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July 20, 2001
By Marty Mulcahy
It was said more than once in the days before last November's general election that "this election will determine the fate of working people in Michigan for the next 10 years."
It wasn't hype or an embellishment. Last week, the Michigan House and Senate approved the method in which Michigan's district lines will be drawn in a process that takes place after the completion of every 10-year census. With Republicans maintaining control of all portions of state government, including the Michigan Supreme Court, it was expected that they would re-draw or gerrymander lawmaker boundaries to allow the GOP to maintain its advantage for years to come on the state and federal level.
That's exactly what happened.
"Blind partisanship is what it is, and I would hope it would not prevail," said U.S. Rep. Sander Levin, whose district was combined with Rep. David Bonior, who is running for Michigan governor.
Here is what the re-drawn boundaries are expected to do on various levels of government.
Michigan congressional delegation.
The results of the U.S. Census revealed that Michigan gained population, but not as much in proportion to other states, especially compared to the Sun Belt. As a result, Michigan will lose one of its 16 seats in Congress. Republicans structured the new districts to give themselves a hoped-for 9-6 majority in that delegation, instead of the current 9-7 edge held by Dems.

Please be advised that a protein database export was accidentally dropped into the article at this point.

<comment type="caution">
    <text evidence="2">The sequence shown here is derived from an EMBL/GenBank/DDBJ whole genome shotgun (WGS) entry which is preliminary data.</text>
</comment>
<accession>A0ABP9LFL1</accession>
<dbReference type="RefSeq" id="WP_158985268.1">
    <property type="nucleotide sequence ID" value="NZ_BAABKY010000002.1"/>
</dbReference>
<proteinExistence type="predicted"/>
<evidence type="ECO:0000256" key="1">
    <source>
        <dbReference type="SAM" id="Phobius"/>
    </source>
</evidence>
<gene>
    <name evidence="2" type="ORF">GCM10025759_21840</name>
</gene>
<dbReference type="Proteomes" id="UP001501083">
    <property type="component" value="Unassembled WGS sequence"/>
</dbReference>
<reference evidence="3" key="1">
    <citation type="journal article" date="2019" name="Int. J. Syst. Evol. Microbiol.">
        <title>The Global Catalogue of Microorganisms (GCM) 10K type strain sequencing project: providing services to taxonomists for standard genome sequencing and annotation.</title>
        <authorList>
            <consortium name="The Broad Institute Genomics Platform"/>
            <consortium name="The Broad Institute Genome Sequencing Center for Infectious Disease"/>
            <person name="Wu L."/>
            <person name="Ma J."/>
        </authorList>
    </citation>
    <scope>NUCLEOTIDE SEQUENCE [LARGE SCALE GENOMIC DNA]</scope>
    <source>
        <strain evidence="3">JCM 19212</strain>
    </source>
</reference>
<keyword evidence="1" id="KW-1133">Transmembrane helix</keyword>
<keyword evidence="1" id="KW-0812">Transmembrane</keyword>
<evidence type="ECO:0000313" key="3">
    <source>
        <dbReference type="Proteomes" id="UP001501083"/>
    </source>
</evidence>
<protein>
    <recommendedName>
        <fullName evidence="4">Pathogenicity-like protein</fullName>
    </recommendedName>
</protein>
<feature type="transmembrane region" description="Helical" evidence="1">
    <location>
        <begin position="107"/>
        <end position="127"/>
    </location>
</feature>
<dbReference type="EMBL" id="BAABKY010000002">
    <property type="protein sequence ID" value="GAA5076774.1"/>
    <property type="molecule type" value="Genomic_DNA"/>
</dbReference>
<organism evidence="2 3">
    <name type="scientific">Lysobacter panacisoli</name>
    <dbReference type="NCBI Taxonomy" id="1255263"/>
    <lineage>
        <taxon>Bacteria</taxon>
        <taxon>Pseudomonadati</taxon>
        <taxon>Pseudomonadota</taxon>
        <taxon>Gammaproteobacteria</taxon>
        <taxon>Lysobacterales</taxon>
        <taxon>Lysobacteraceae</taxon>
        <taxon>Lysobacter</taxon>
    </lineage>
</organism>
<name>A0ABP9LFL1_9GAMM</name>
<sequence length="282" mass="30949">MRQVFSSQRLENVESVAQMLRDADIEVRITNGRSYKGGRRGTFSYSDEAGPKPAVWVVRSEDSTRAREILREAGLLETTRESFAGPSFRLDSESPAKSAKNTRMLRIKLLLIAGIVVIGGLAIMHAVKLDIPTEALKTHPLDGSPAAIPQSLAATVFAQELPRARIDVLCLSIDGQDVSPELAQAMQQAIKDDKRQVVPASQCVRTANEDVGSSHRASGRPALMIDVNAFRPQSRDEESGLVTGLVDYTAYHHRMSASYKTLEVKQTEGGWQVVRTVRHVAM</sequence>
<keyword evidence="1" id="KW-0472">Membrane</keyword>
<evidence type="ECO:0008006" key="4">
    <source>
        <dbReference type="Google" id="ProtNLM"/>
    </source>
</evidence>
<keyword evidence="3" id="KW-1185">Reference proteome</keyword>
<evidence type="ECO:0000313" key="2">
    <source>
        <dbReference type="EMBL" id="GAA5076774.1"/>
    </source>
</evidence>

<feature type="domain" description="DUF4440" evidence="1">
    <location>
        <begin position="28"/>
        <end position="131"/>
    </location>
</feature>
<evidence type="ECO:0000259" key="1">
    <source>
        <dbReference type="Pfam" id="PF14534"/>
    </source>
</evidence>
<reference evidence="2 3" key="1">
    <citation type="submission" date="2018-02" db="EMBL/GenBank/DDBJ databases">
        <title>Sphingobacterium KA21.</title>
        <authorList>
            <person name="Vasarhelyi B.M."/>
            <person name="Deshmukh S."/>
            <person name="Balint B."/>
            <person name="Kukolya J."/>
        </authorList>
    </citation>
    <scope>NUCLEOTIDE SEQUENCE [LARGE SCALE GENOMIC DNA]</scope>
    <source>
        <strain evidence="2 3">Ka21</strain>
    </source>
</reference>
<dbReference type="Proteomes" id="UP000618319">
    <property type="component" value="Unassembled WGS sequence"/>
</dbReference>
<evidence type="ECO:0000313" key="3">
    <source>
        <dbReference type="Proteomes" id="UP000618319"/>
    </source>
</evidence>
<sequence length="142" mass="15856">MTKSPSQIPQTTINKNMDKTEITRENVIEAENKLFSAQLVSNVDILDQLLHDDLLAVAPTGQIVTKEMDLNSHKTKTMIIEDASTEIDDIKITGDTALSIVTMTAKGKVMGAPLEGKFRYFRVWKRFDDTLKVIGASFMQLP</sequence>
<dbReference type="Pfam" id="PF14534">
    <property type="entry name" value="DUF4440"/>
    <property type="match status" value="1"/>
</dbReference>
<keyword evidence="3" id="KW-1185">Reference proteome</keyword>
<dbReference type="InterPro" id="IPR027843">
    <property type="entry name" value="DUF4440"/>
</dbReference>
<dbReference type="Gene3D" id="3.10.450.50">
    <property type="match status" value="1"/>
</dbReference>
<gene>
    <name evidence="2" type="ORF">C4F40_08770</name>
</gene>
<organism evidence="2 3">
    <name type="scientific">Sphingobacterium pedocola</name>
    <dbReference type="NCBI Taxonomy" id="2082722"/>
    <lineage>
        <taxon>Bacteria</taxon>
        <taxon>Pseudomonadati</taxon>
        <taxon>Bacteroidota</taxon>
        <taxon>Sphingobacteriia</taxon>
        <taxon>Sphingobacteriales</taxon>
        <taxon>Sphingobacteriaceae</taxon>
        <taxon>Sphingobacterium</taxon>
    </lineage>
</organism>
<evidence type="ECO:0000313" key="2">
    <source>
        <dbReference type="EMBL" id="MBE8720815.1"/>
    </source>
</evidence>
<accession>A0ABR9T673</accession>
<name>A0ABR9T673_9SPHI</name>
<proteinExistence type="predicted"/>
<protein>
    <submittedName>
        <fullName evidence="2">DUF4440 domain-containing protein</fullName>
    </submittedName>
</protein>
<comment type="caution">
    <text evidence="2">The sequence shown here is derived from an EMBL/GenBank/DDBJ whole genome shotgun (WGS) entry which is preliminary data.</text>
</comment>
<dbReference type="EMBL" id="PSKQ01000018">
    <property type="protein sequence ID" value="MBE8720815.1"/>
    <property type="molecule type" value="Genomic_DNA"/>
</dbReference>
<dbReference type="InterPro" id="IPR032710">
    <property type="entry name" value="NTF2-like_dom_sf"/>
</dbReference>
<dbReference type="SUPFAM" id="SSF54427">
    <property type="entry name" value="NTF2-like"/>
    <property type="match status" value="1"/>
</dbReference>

"The claim is that this is based on neutral criteria," said Michigan Democratic Party Chairman Mark Brewer. "If you have a plan that results in a 9-6 Republican advantage, it's not neutral."
Democrats argue that the process shouldn't place their party at such a disadvantage, given the evenly matched numbers in the last election. Al Gore won 51 percent of the vote, and current U.S. Sen. Debbie Stabenow won her seat with the same margin last November.
The Republican plan moves boundaries to make it much easier for current Secretary of State Candice Miller to win the re-drawn district formerly held by Bonior in Macomb County.
U.S. Rep. Mike Rogers of Brighton, who squeaked by in winning his seat in Congress last November, got a substantially more Republican district in the redrawing process. The new plan will force Downriver Democratic Rep. John Dingell and Ann Arbor Congressional Democrat Lynn Rivers to vie for the same seat. U.S. Rep. Dale Kildee of Flint and James Barcia of Bay City will also be forced to fight for the same seat.
The Michigan Democratic Party is suing to have the lines re-drawn, and they're taking their case to federal court - knowing that they have little chance of winning in the Michigan Supreme Court. Candice Miller was the subject of the suit - it was alleged that the new plan violates the federal Voting Rights Act, which says states cannot discriminate against minorities when district boundaries are re-drawn.
The lawsuit may bring changes - The 1991-1992 congressional redistricting was ultimately done by a federal court, after it rejected plans put forward by the Democrats and by the Republicans as too partisan.
Michigan House of Representative - This body is now controlled by a 57-52 Republican majority, and the gerrymandering process is expected to boost the GOP advantage to favor that party in as many as 63 districts.